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Medical Writer - Overview of Medical Writing Careers

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Overview of Medical Writing:

Working as a medical writer is another option for professionals who are seeking a non-clinical job in the healthcare industry. Medical writers cover a variety of topics and often write about medical research, regulatory affairs, or general medical knowledge. Medical writing is used for a variety of media such as medical textbooks, marketing brochures or advertising, product packaging, white papers, healthcare websites, or even writing for on-hold messaging scripts.

Work Setting for Medical Writers:

Medical writers work for a variety of healthcare industry employers including pharmaceutical companies, medical device manufacturers, publishing companies of medical textbooks, government healthcare institutions, and more. Some medical writers work as freelancers or contractors as opposed to being a full-time employee of any one medical company. Freelancing is common for writing jobs, because many healthcare corporations and facilities have needs for content or copy that is project based, to roll out a new product, market an event, or some other type of project. Writers may work in an office setting or home office.

Compensation and Demand for Medical Writers:

Sue Hudson, immediate past president of the American Medical Writers Association (AMWA) states "The need for qualified medical writers continues to grow as scientific innovation continues and people become increasingly interested in learning more about their own health."

Because healthcare is a relatively recession-resistant industry, demand for medical writers remains strong. Therefore, compensation is competitive. In 2007 (the most recent data available) salaries for medical writers averaged at $82,232, according to AMWA. Experienced writers, or highly educated ones (PhD, MD, etc) can earn over $100,000 annually.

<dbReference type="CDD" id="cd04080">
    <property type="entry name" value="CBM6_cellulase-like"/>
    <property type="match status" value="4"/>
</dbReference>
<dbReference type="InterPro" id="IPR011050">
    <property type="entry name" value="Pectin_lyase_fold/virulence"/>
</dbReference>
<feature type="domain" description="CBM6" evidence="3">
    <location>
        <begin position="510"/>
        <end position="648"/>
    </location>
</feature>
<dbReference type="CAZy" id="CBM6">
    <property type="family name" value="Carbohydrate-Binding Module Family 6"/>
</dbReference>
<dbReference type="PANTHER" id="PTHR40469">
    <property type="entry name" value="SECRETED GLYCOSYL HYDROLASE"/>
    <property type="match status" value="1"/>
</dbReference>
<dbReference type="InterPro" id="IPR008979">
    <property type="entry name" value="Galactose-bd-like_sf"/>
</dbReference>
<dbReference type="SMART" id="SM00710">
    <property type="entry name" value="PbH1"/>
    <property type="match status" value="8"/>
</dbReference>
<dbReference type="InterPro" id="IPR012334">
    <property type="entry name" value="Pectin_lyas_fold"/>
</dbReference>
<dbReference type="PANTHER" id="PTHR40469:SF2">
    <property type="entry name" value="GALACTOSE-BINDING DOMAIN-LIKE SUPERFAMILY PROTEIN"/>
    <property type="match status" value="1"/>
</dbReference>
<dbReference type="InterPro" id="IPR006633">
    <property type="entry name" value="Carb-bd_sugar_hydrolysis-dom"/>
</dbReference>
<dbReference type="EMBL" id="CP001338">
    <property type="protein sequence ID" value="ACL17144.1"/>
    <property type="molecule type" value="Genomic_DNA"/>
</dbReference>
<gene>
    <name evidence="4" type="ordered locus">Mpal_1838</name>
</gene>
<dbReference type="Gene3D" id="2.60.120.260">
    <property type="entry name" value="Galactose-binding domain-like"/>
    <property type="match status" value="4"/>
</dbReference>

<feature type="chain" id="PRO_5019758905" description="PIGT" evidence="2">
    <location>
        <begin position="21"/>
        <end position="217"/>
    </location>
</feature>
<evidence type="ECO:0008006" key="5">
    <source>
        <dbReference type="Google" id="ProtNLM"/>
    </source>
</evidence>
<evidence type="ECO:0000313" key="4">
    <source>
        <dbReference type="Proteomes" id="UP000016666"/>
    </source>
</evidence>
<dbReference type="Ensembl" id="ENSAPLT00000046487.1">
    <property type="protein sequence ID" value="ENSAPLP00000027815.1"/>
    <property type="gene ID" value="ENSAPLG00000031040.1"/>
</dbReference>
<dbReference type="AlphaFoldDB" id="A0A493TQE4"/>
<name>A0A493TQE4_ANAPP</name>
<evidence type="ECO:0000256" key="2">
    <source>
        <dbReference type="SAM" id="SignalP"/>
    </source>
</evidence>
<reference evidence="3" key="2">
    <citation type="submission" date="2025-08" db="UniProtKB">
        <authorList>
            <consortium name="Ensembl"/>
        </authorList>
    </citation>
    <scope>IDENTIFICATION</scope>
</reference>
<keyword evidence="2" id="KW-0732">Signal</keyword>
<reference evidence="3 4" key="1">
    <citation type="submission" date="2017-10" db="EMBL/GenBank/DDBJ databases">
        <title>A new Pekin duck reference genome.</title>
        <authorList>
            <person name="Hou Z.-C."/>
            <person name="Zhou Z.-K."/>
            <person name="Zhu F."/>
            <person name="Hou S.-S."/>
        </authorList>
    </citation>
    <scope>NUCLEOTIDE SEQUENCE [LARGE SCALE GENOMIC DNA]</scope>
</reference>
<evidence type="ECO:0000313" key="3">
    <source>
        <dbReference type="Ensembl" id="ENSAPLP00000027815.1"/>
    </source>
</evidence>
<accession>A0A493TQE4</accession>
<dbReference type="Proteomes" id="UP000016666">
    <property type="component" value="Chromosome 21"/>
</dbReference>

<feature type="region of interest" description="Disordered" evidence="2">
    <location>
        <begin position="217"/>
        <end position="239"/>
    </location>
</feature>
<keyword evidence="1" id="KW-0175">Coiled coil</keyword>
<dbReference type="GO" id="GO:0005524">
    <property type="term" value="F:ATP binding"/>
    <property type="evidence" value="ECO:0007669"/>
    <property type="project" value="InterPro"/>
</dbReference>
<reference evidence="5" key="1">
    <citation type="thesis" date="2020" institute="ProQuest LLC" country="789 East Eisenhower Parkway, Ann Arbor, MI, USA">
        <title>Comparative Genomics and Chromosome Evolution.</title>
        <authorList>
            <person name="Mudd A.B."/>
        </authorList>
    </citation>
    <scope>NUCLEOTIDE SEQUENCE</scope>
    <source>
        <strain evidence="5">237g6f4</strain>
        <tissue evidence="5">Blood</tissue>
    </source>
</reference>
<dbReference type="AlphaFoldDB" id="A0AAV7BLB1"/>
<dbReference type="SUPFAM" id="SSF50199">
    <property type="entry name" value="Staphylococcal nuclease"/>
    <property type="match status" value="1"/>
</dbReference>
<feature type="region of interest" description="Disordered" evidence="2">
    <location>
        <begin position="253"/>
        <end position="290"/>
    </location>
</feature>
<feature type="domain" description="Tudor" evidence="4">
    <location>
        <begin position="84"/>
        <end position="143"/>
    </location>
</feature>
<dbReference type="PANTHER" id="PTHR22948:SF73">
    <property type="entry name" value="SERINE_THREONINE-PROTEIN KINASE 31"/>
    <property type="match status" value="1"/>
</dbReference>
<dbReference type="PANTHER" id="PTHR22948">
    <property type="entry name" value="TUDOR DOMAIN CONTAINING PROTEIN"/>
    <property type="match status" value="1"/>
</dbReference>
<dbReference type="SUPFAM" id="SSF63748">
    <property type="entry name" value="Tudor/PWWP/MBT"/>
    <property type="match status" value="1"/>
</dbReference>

Educational Requirements for Medical Writers:

Medical writers should have at least a bachelor’s degree, while most have a master’s degree or higher level of education. It’s helpful to have a degree in a life science or communications/journalism field, but not necessarily required.

Skill Requirements for Medical Writers:

Obviously, writing skills are a must for this job. A medical writer must be able to write scientifically accurate, grammatically correct copy, and do so on a deadline. Therefore, time management skills are also important so that the writer can manage numerous projects in a timely manner.

Also, understanding the audience and requirements of each writing assignment and adapting the writing style, tone, and “voice” of the work are important as well.

Therefore, writers should also have excellent communication skills in all areas, in addition to writing, such as speaking, listening, negotiating, and comprehension.

In addition to writing skills and communication skills, medical writers may have to be able to create story ideas, depending upon the type of writing job you have.

Editing and proofreading are also important skills. Medical knowledge, especially medical terminology, is also very helpful, and required for most medical writing jobs.

Where to Look for Medical Writing Jobs:

Medical job boards, or freelancing job boards may offer medical writing jobs. Also, if you go directly to company websites of companies in the medical industry, you may find medical writing jobs posted there. Medical device manufacturers, pharmaceutical companies, and biotech firms often need medical writers. Additionally, professional writing associations, networks, and groups, including online networks, may post jobs for medical writers. There are several groups on LinkedIn, and on Facebook, for example, for writers.

Employers of Medical Writers:

Melanie Ross, a medical writer and spokesperson for the American Medical Writers' Association (AMWA), states "Medical communicators work in many types of organizations. Some people specialize in technical, medical and scientific writing and/or editing for medical professionals. Others work in medical marketing, advertising, or public relations, or in journalism, writing for a lay audience and/or medical professionals."

She shared that some common employers and clients of medical writers include professional associations, research organizations, media (magazines, TV/radio stations, newspapers, internet companies), medical journals, and universities, among others. Medical facilities, managed care companies, pharmaceutical companies, and medical communication companies also need medical writers.
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